Hardware is roaring back into prominence in technology innovation, from advanced cars to robots, smart homes and smart cities, 5G communication and the burgeoning electronification of industry, medicine and utilities. While software continues to play a role, all of these capabilities depend fundamentally on advances in hardware and particularly novel chip solutions: in sensing, high performance and/or low power compute and communication, AI accelerators and many more functions. Yet amidst this explosive growth, the semiconductor industry has massively consolidated. Fewer and bigger companies do their part to drive innovation but are naturally more risk-averse and more inclined to evolutionary rather than revolutionary advances. Where’s all the real innovation and risk-taking going to come from in this environment?
Thirty to forty years ago, if you could make a convincing case there were plenty of VCs ready to bankroll your venture. As manufacturing costs for advanced processes grew, VCs found the comparably minor capital needs of software ventures much more attractive and steered away from silicon business plans. But designers didn’t stop having ideas or feeling the itch to start new enterprises; they were just stalled by a seemingly insurmountable barrier to entry – raising seed and Series A funding.
Everyone knew this, but Rick Lazansky wanted to do something about it. Rick is a serial entrepreneur, actively involved in the investment community. He believed the industry needed an incubator to help silicon innovators with good ideas get past this hurdle. Incubators and accelerators are not new concepts but his creation, Silicon Catalyst, makes particular allowance for the special needs of this domain. They provide a pool of seed investors, two years of design tool access, manufacturing and test, access to a wide range of advisors with lots of industry experience and access to a premium group of strategic partners looking for innovations they need. You’ll still have to raise some of your own investment to prove you have skin in the game, but the barrier is now much less daunting.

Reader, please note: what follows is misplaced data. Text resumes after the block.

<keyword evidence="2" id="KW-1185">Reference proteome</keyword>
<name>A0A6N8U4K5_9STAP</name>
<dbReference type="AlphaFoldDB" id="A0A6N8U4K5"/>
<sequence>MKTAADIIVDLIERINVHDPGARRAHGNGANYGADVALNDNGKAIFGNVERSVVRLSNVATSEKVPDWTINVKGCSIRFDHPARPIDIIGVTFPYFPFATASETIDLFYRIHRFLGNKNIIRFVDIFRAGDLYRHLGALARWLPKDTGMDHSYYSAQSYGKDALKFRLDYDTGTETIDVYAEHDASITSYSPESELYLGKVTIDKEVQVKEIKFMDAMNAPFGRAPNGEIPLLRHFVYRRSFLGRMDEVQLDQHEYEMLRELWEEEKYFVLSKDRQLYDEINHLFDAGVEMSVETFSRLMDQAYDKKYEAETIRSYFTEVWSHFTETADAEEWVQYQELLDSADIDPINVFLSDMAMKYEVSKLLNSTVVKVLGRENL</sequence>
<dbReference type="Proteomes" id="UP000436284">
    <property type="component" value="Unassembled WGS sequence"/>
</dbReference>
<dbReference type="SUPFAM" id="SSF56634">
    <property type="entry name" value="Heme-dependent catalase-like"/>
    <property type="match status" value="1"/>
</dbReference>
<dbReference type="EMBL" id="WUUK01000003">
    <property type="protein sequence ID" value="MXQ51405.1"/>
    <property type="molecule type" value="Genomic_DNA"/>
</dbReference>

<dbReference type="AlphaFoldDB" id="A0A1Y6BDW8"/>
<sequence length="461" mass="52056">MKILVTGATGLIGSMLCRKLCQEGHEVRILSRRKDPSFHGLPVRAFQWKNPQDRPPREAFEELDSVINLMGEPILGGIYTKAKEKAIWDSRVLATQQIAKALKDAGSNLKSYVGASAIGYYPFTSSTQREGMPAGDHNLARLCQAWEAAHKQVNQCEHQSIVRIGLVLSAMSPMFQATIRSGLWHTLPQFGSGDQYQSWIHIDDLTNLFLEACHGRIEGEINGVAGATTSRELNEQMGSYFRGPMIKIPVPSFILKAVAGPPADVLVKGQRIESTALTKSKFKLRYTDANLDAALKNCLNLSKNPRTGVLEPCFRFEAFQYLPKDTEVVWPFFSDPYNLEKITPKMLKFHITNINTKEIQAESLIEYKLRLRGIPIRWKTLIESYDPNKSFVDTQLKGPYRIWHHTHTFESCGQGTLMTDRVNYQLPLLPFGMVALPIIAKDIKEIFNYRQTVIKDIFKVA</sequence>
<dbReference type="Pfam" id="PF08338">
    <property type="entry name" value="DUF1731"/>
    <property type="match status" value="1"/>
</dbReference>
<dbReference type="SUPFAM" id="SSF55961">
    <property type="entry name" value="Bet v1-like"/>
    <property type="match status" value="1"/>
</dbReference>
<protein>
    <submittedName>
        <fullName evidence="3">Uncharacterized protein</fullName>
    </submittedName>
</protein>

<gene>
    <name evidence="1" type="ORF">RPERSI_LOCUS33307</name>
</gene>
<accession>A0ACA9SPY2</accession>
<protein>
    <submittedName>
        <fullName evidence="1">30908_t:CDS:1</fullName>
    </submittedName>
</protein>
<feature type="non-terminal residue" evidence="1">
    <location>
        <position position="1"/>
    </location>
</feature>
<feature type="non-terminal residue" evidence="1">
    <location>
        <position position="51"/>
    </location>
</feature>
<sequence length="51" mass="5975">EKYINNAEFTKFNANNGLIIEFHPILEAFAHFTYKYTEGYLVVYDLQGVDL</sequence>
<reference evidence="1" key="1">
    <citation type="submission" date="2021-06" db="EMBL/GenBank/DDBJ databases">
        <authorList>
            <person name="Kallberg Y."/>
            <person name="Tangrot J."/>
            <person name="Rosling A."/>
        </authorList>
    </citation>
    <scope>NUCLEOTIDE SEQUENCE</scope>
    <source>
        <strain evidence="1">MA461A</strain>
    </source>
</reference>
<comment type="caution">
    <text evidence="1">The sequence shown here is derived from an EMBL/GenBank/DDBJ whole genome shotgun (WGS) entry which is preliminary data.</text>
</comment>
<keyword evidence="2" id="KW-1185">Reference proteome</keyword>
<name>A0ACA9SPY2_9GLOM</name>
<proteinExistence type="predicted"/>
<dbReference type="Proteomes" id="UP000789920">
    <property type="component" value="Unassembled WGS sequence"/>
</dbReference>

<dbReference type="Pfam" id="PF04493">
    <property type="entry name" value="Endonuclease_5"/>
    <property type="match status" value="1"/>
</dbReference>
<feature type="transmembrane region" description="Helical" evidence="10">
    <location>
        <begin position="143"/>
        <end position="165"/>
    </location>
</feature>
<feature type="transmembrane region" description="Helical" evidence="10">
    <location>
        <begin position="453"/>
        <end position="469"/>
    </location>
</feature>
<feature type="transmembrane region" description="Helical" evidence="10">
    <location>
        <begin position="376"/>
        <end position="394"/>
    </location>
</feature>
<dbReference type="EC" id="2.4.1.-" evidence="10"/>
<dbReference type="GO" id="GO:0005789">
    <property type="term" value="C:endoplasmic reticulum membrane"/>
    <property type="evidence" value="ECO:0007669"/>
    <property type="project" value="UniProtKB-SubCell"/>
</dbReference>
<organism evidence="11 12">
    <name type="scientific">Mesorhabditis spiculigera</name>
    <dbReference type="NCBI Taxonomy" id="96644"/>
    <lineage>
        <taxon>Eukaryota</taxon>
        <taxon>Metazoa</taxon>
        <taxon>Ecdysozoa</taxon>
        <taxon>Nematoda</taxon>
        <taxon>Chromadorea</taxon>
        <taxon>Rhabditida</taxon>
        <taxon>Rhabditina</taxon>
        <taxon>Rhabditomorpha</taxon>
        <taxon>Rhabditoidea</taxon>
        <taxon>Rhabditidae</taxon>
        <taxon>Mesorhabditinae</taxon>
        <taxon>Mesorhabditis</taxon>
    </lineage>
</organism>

Before you quit your job, get a second mortgage on the house and tell your significant other that the family will be living with your parents if your venture doesn’t work out, remember that as with any incubator, you’re going to have to do some work to be accepted; I’ll get to that. But first some more detail on that buffet of goodies to which you’ll have access if you cross that hurdle.
Your immediate concern is probably how you manage EDA, IP and design services, MPW, packaging and test costs. Silicon Catalyst has assembled a group of 25+ in-kind partners who will provide 2 years of free or significantly-discounted access to their capabilities and services from the time your clock starts. These include Synopsys for design tools, S2C for emulation, SiFive and Silvaco for IP, TSMC MPWs for prototype manufacturing, Advantest and EAG for test, Mathworks, AWS, Instrinsix, MEMS design and foundry solutions, patent lawyers, even a CFO app – and many more. They cover pretty much everything you’re going to need to create that prototype. These partners see value in this access because they see the portfolio companies as potential new customers.